ROSEMARIE CASTORO wasn’t precious about her work. As a dancer, painter, sculptor, and writer, she reveled in art’s material activation on the staging ground of the city street, the journal page, or her SoHo studio, where she lived for more than fifty years.
-Prudence Peiffer, ARTFORUM, 2016 (full article here)
Castoro’s continuous activity focuses on the line as a formal solution. Although sexual in its drive, her work is too fast to be sensuous, too controlled to release all of its energy; it exists in a state of extremely structured tension, its momentum expressed with great physical intelligence by implied projection of the body into space.
-Lucy Lippard, ARTFORUM, 1975
Rosemarie Castoro (1939 - 2015) established herself in the late 60s as one of the few well-recognized female painters among the New York Minimalists. Her friends and peers included Eva Hesse, Ree Morton and Hannah Wilke. Like them, Castoro was often over-shadowed by men, including her then-husband Carl Andre, and their friends Sol Lewitt, Frank Stella, Mark di Suvero and Robert Smithson. As that shadow has lifted, the pioneering work of Rosemarie Castoro and other women of her generation has gained renewed attention.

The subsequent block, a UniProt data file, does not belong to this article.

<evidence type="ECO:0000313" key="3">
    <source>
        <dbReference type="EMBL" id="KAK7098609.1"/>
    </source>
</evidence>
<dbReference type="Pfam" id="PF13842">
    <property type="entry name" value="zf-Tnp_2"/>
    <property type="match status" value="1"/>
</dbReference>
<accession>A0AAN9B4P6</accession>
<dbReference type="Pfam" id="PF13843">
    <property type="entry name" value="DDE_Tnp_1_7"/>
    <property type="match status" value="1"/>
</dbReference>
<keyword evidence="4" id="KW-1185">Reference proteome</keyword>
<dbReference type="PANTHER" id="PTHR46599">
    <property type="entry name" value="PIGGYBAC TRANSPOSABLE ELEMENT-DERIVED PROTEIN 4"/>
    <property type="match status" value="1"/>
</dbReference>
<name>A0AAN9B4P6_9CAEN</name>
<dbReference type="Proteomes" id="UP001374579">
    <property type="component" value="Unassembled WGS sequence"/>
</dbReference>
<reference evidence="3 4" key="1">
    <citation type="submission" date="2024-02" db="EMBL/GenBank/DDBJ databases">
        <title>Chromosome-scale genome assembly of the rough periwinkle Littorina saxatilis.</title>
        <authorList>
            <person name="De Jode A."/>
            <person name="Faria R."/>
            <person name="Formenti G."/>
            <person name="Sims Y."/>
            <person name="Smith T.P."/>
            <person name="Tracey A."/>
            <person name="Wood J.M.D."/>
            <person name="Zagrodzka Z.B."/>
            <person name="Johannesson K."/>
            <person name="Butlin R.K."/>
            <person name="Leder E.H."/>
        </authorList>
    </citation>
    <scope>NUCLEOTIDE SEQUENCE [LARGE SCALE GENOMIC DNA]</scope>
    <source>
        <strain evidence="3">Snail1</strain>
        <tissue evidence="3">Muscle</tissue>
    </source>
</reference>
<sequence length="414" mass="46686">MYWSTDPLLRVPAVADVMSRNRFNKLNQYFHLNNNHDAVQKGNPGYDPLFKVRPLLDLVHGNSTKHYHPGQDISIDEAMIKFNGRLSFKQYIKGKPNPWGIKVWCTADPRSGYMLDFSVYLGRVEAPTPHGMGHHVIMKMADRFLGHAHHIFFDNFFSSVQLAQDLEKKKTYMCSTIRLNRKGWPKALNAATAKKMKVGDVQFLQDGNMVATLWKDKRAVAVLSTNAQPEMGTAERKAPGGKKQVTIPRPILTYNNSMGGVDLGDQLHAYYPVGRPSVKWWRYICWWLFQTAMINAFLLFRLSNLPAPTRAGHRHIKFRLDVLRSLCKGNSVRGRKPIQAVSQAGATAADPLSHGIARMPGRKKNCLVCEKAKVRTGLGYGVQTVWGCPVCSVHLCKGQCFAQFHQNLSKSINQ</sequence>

Born in Brooklyn and a graduate of Pratt Institute, Castoro’s works have been seen in more than fifty solo exhibitions since 1971. Her work has been exhibited in hundreds of group exhibitions and is included in numerous public and corporate collections including MoMA; The Newark Museum; University Art Museum, Berkeley; Boca Raton Museum, FL; Goldman Sachs; Bank of America; Greenwich Library; J.P. Morgan Private Bank: Chase; Merrill Lynch; Lintas/World Wide; Centre National Des Arts Plastiques, Paris, France; General Services Administration, Washington, DC, Anderson Gallery, Univ. of Buffalo, and others.